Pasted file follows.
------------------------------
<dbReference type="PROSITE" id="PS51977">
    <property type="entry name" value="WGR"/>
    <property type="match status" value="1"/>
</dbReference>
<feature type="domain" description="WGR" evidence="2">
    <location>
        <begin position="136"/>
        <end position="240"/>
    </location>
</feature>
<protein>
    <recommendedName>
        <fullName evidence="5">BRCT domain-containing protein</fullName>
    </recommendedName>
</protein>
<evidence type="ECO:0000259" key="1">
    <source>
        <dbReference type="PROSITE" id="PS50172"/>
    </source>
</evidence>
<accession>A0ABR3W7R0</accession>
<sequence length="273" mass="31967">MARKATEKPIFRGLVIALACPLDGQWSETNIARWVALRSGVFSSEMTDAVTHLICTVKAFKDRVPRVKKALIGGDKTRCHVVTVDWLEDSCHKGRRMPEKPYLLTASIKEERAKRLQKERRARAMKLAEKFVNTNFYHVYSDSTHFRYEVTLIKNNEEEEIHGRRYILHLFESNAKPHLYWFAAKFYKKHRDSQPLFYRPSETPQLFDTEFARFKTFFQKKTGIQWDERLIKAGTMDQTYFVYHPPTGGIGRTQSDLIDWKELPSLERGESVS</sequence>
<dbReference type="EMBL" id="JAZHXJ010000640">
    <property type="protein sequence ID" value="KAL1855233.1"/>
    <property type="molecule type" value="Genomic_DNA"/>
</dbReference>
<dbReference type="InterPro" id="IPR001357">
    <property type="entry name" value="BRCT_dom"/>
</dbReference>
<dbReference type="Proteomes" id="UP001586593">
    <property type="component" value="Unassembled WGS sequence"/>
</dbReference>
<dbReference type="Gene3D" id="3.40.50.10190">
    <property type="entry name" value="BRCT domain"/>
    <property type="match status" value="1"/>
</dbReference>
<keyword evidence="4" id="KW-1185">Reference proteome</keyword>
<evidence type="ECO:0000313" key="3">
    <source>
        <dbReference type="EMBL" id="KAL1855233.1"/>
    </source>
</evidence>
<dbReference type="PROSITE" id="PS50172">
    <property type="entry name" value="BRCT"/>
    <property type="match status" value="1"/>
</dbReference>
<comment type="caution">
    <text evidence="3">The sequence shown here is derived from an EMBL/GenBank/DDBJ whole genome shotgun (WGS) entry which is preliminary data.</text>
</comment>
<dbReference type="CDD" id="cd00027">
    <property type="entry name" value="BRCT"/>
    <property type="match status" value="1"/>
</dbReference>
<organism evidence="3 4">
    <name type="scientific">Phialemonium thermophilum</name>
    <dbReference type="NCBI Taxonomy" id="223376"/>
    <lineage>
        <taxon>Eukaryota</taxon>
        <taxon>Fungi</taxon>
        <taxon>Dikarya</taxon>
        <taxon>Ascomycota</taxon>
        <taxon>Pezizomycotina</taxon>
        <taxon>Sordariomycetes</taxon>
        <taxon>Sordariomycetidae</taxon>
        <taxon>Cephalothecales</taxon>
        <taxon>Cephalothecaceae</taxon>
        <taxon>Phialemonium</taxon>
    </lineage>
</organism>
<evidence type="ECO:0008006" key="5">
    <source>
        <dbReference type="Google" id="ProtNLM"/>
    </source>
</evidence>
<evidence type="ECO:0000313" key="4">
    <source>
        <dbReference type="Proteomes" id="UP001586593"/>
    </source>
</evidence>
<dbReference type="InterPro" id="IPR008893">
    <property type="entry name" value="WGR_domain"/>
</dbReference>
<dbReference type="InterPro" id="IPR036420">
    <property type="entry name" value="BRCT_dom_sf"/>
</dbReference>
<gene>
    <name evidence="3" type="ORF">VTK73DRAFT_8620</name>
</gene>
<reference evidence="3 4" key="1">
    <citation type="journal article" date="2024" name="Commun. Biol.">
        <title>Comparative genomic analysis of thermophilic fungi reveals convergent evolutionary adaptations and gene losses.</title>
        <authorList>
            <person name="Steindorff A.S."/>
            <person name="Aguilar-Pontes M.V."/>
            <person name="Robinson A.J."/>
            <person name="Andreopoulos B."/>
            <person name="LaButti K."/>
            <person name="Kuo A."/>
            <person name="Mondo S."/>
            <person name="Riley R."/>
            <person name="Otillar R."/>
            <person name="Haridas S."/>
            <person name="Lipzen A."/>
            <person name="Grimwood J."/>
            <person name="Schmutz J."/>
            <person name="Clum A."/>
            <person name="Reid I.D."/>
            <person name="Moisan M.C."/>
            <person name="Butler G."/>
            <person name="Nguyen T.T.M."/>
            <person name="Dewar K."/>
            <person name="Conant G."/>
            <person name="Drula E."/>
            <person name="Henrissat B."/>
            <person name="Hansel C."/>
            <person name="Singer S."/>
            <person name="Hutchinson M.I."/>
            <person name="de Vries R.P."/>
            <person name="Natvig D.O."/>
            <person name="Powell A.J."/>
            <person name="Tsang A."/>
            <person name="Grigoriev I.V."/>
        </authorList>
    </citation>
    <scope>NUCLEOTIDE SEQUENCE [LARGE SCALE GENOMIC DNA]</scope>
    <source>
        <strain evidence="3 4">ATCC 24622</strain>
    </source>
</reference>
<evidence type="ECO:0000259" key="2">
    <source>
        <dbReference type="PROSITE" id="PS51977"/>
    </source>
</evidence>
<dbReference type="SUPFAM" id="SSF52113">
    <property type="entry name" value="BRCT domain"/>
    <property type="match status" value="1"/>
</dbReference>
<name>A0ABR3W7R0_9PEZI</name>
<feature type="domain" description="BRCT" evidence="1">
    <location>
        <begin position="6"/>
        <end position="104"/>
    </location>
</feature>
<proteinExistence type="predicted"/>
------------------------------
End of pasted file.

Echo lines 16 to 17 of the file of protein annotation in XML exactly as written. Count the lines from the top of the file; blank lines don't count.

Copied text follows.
<evidence type="ECO:0000259" key="1">
    <source>